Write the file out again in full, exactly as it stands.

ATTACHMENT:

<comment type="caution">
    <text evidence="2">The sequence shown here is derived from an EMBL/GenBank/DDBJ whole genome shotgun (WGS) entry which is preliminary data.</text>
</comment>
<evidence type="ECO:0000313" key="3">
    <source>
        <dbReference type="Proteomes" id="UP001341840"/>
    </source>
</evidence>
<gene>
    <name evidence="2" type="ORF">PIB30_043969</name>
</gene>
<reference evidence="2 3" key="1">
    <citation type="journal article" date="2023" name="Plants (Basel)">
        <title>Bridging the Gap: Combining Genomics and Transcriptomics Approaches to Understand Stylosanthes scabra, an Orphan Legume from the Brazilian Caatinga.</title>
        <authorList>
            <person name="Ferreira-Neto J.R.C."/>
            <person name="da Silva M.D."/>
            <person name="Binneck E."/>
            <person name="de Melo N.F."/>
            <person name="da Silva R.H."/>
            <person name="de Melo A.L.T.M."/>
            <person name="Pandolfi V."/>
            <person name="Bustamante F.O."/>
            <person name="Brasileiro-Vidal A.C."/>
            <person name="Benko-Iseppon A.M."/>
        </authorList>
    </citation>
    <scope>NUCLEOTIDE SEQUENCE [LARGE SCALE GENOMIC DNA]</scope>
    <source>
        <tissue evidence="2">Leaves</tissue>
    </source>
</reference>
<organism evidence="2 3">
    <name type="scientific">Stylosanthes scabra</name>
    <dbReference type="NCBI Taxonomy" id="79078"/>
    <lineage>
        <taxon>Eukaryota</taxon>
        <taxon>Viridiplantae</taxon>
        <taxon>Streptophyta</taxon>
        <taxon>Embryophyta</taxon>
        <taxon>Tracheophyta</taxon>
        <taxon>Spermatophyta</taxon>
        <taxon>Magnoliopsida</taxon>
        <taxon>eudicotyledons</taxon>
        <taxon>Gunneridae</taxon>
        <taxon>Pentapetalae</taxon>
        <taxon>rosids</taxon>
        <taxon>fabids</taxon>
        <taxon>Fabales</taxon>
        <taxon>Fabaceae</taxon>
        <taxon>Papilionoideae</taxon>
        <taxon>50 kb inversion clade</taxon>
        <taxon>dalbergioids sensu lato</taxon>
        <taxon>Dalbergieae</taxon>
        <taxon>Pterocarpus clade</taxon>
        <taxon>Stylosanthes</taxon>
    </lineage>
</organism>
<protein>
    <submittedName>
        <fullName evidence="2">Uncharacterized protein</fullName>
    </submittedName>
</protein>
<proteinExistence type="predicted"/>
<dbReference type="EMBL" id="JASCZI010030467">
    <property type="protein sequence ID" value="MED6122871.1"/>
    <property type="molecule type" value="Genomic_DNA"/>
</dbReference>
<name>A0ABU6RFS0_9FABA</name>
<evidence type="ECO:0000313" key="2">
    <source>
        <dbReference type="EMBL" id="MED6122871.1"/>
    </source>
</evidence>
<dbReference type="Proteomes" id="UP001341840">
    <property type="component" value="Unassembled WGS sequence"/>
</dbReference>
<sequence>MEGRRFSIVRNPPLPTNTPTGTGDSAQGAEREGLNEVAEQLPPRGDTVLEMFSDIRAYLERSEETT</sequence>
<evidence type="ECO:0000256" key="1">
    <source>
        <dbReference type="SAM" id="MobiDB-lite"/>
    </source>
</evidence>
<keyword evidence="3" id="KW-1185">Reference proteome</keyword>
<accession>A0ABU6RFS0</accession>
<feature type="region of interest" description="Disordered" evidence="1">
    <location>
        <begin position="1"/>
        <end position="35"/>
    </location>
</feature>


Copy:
<comment type="caution">
    <text evidence="2">The sequence shown here is derived from an EMBL/GenBank/DDBJ whole genome shotgun (WGS) entry which is preliminary data.</text>
</comment>
<evidence type="ECO:0000313" key="3">
    <source>
        <dbReference type="Proteomes" id="UP001341840"/>
    </source>
</evidence>
<gene>
    <name evidence="2" type="ORF">PIB30_043969</name>
</gene>
<reference evidence="2 3" key="1">
    <citation type="journal article" date="2023" name="Plants (Basel)">
        <title>Bridging the Gap: Combining Genomics and Transcriptomics Approaches to Understand Stylosanthes scabra, an Orphan Legume from the Brazilian Caatinga.</title>
        <authorList>
            <person name="Ferreira-Neto J.R.C."/>
            <person name="da Silva M.D."/>
            <person name="Binneck E."/>
            <person name="de Melo N.F."/>
            <person name="da Silva R.H."/>
            <person name="de Melo A.L.T.M."/>
            <person name="Pandolfi V."/>
            <person name="Bustamante F.O."/>
            <person name="Brasileiro-Vidal A.C."/>
            <person name="Benko-Iseppon A.M."/>
        </authorList>
    </citation>
    <scope>NUCLEOTIDE SEQUENCE [LARGE SCALE GENOMIC DNA]</scope>
    <source>
        <tissue evidence="2">Leaves</tissue>
    </source>
</reference>
<organism evidence="2 3">
    <name type="scientific">Stylosanthes scabra</name>
    <dbReference type="NCBI Taxonomy" id="79078"/>
    <lineage>
        <taxon>Eukaryota</taxon>
        <taxon>Viridiplantae</taxon>
        <taxon>Streptophyta</taxon>
        <taxon>Embryophyta</taxon>
        <taxon>Tracheophyta</taxon>
        <taxon>Spermatophyta</taxon>
        <taxon>Magnoliopsida</taxon>
        <taxon>eudicotyledons</taxon>
        <taxon>Gunneridae</taxon>
        <taxon>Pentapetalae</taxon>
        <taxon>rosids</taxon>
        <taxon>fabids</taxon>
        <taxon>Fabales</taxon>
        <taxon>Fabaceae</taxon>
        <taxon>Papilionoideae</taxon>
        <taxon>50 kb inversion clade</taxon>
        <taxon>dalbergioids sensu lato</taxon>
        <taxon>Dalbergieae</taxon>
        <taxon>Pterocarpus clade</taxon>
        <taxon>Stylosanthes</taxon>
    </lineage>
</organism>
<protein>
    <submittedName>
        <fullName evidence="2">Uncharacterized protein</fullName>
    </submittedName>
</protein>
<proteinExistence type="predicted"/>
<dbReference type="EMBL" id="JASCZI010030467">
    <property type="protein sequence ID" value="MED6122871.1"/>
    <property type="molecule type" value="Genomic_DNA"/>
</dbReference>
<name>A0ABU6RFS0_9FABA</name>
<evidence type="ECO:0000313" key="2">
    <source>
        <dbReference type="EMBL" id="MED6122871.1"/>
    </source>
</evidence>
<dbReference type="Proteomes" id="UP001341840">
    <property type="component" value="Unassembled WGS sequence"/>
</dbReference>
<sequence>MEGRRFSIVRNPPLPTNTPTGTGDSAQGAEREGLNEVAEQLPPRGDTVLEMFSDIRAYLERSEETT</sequence>
<evidence type="ECO:0000256" key="1">
    <source>
        <dbReference type="SAM" id="MobiDB-lite"/>
    </source>
</evidence>
<keyword evidence="3" id="KW-1185">Reference proteome</keyword>
<accession>A0ABU6RFS0</accession>
<feature type="region of interest" description="Disordered" evidence="1">
    <location>
        <begin position="1"/>
        <end position="35"/>
    </location>
</feature>